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The next day on December 11, 1756 he was helping his friend — George William Fairfax’s  election in Fairfax County.

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Insulted !

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Lt Colonel Adam Stephen in Fort Cumberland finds out about GW being involved in an altercation in Fairfax County and writes to Colonel George Washington, December 23, 1755:

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“Such a Spirit of Revenge and Indignation prevaild here, upon hearing you were insulted at the Fairfax Election, that we all were ready and violent to run and tear Your Enemies to pieces.1 “

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What happened there in Fairfax County?

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First, we go to Parson Weems, who appears to be the only one providing detail.

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See photo of artist Grant Wood in 1939  next to his painting of Parson Weem’s made up story about the Cherry Tree.

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According to Parson Weems, the author who gave us the Cherry Tree Story, writes a long story and morale (starts on Page 205) about that “insult” Lt Colonel Adam Stephen mentions:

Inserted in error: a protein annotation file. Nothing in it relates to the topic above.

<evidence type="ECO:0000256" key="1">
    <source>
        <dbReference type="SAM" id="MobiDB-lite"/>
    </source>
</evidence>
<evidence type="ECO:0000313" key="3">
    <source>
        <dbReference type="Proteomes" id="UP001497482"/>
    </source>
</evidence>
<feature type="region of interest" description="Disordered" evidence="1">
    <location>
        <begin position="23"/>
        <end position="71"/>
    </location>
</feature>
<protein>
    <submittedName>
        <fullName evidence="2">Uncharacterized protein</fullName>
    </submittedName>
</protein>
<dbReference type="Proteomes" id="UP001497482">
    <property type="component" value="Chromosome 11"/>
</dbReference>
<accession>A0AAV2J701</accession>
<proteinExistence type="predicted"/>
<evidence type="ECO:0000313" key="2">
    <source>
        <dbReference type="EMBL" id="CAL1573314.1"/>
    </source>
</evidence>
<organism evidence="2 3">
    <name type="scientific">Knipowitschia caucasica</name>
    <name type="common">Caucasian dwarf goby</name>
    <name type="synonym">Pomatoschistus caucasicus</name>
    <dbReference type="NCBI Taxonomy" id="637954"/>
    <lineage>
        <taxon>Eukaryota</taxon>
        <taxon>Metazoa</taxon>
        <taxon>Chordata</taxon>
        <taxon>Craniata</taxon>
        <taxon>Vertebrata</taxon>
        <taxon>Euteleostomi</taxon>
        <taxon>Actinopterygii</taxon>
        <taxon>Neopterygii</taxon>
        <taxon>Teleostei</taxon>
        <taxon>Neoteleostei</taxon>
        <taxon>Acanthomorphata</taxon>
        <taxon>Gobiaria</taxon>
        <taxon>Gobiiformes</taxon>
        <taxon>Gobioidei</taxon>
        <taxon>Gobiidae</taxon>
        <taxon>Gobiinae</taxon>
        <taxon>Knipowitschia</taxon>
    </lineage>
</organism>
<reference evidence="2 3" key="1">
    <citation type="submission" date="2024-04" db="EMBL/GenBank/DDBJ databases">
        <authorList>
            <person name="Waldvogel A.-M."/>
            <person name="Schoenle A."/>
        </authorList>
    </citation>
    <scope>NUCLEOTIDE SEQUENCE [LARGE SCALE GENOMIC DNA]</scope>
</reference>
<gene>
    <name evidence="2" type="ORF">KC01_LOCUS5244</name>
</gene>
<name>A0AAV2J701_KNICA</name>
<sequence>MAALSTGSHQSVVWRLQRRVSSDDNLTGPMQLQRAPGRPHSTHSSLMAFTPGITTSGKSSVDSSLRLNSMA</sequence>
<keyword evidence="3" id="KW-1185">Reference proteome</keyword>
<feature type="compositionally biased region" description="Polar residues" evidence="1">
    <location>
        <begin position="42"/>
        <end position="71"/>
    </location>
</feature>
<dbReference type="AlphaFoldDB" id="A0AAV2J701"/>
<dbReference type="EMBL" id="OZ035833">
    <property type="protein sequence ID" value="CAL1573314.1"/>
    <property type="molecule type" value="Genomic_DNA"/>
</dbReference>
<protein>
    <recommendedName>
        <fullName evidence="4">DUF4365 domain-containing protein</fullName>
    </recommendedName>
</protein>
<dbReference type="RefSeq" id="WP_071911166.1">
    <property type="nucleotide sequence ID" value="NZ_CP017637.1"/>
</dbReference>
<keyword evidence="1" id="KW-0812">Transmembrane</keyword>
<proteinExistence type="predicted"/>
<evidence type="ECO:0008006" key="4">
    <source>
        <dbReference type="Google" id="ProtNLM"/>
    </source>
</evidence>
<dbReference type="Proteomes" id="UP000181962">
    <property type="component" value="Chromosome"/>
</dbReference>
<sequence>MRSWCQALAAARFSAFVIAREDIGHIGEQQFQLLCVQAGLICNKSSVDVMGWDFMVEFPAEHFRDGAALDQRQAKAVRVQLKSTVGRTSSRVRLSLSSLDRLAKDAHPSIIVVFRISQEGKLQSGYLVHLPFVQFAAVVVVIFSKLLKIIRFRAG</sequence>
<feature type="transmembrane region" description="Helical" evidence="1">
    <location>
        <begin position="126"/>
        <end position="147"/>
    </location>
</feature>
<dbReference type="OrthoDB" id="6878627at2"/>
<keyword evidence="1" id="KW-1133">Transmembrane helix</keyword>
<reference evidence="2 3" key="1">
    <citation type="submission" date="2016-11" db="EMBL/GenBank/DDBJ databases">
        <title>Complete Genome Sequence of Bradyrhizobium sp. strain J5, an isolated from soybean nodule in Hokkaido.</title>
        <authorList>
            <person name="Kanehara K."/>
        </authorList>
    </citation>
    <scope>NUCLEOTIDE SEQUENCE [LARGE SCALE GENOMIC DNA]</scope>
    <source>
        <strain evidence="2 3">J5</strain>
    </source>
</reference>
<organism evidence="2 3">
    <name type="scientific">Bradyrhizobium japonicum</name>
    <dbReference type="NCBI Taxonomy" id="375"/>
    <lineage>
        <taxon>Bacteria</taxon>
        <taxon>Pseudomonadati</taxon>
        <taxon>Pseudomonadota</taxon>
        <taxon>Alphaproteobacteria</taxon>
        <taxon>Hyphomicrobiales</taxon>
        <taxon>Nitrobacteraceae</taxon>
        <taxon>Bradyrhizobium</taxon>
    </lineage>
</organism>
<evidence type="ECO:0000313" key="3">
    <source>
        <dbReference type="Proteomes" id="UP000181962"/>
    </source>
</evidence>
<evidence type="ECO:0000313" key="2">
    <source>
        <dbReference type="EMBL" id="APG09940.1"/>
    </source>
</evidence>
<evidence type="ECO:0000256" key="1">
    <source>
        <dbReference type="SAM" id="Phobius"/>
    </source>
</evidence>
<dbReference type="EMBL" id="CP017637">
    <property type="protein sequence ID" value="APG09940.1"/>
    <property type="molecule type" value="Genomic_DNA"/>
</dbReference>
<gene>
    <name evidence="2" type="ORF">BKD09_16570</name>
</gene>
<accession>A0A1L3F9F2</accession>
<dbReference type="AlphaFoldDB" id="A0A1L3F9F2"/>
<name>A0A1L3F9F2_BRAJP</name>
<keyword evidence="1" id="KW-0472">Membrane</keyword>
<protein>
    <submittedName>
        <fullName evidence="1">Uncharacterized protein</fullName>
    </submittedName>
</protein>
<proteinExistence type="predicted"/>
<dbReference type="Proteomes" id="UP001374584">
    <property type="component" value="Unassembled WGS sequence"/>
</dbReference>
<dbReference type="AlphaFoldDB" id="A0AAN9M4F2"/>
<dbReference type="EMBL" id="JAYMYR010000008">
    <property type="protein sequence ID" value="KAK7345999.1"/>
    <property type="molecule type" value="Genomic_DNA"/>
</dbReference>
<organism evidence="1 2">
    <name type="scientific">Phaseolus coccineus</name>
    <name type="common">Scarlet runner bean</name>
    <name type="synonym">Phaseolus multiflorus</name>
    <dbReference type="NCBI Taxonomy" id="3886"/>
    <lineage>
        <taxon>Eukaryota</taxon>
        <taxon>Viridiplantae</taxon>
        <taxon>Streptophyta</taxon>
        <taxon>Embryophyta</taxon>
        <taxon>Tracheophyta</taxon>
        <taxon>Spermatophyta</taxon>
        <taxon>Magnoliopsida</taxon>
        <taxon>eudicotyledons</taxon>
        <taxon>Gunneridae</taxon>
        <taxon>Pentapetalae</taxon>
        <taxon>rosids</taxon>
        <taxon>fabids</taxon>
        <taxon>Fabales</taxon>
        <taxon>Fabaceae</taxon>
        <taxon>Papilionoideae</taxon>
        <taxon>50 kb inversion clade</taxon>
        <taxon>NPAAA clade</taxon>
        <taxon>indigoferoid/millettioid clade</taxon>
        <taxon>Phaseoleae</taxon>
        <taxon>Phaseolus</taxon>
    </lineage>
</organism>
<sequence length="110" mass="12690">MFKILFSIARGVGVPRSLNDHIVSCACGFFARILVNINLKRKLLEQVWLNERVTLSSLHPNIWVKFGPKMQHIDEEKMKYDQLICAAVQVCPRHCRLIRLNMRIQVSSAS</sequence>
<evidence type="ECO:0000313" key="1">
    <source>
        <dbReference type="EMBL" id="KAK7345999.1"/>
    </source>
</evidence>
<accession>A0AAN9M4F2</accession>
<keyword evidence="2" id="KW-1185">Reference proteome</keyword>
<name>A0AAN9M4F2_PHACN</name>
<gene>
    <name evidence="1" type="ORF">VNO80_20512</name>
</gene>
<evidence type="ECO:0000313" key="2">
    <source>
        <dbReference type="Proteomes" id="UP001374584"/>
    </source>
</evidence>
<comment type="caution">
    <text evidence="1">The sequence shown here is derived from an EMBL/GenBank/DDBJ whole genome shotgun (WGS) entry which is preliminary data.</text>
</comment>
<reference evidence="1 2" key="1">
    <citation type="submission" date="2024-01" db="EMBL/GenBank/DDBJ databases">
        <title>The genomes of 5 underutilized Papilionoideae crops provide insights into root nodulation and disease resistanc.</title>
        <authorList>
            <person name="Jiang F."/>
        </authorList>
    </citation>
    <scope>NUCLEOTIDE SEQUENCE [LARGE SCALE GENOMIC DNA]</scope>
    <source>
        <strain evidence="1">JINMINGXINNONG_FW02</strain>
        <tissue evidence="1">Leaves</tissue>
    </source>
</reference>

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Colonel Washington makes a remark and is knocked down to the ground.

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Quote from Parson Weems  —

“…the contest ran high between Colonel George Fairfax, and Mr. Elzey.

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Washington was the warm friend of Fairfax: and a Mr. Payne headed the friends of Elzey.

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A dispute happening to take place in the court-house yard, Washington, a thing very uncommon with him, became warm ; and, which was still more uncommon, said something that offended Payne ;

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whereupon the little gentleman, who, though but a cub high in size, was the old lion in heart, raised his sturdy hickory, and, at a single blow, brought our hero to the ground.